Regulating financial markets is a human rights issue, claimed Cristina Fernandez
In her speech to the 68th United Nations General Assembly on Tuesday Argentine President Cristina Fernandez stressed that regulating the financial markets is a human rights issue and claimed that Argentina has been a repeat victim of shady financial entities such as the 'vulture funds', despite having repeatedly proved it is prepared to honour debt commitments.
Cristina Fernandez said that having a home, job, hope and dignity are fundamental rights, and that citizens become repeated victims of speculators and financial lobbies.
“We see millions of unemployed in the world, a situation similar to what Argentina went through in 2001,” lamented the Argentinean President.
“We have been serial victims of lobbyists, of vulture funds, of those who bought bonds at knockdown prices, and that is the story of Argentina; but in a short time, it could be the story of any other country,” she added.
We are not asking for anything, we are asking for the chance to pay. It seems absurd that we are not allowed to pay in a world falling apart, in a devastated Europe. Unless they want to punish us said the Argentine leader referring to bondholders that refused previous debt swaps after the 2001 default, and who are currently locked in a bitter legal battle with the country.
Since 2008, she added, [vulture funds] purchased bonds for 40 million dollars for which they now demand payment, outside the creditors' agreement, without deadline nor deductions, the entire amount of 1.7bn.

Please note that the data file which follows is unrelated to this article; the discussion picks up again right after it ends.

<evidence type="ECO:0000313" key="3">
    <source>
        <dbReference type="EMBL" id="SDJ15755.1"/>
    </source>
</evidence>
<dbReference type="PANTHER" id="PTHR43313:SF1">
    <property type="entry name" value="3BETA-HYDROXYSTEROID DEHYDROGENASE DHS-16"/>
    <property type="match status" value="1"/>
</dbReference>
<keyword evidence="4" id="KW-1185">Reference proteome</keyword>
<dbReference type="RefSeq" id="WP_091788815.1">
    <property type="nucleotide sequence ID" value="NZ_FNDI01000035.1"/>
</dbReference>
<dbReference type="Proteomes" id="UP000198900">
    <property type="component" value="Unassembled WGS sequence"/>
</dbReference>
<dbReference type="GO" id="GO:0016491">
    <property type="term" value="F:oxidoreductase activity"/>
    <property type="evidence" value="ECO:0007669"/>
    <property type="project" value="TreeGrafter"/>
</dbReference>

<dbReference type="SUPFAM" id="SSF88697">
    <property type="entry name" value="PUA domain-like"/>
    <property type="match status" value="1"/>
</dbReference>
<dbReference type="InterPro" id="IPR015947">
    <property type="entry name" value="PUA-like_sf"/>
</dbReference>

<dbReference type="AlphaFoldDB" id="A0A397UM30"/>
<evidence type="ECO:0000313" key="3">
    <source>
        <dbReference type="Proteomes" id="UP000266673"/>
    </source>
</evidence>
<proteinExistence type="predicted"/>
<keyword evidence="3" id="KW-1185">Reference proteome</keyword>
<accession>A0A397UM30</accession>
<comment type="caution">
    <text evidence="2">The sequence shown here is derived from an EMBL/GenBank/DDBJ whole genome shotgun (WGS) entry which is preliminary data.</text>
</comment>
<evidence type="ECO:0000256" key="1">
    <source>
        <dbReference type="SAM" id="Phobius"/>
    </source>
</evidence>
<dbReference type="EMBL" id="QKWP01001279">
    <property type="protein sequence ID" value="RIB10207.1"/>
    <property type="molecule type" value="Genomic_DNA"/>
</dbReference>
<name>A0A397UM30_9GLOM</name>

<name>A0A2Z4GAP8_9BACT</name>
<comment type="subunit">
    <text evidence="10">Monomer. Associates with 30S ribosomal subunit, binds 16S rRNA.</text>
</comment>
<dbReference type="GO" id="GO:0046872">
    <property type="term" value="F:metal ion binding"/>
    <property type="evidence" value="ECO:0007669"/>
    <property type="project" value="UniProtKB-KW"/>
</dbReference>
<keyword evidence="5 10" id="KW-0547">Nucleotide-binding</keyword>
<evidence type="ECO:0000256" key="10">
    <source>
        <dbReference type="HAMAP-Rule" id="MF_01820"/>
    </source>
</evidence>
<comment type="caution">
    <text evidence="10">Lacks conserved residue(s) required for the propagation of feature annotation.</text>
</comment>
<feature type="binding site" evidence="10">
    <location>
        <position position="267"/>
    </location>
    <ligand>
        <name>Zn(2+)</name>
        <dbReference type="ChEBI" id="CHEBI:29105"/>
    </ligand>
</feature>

Turning to the conflict in Syria, the Argentine president noted that a large majority of Syrians have died in attacks by conventional weapons.
“They have killed more than 150,000 people and 99.9% of those people have died by conventional weapons, not chemical weapons,” said Cristina Fernandez.
She recalled that at the most recent G20 summit in St. Petersburg, Russia the question arose as to what difference it made if a person was killed by shrapnel, landmine, missile, grenade or chemical weapons.
“There are not just wars; only peace is fair,” noted Ms. Fernandez.
Stressing the lack of action from the Security Council to reach a political settlement to the Syria crisis, Cristina Fernandez mentioned that Argentina held the Council’s rotating presidency during the month of August.
While chairing the Security Council thematic debate on cooperation between the UN and regional organizations on 6 August, Cristina Fernandez said she proposed reforming the 15-member body so that its decisions would be taken by consensus without the possibility of a veto, as it is done with success in several regional multilateral organizations.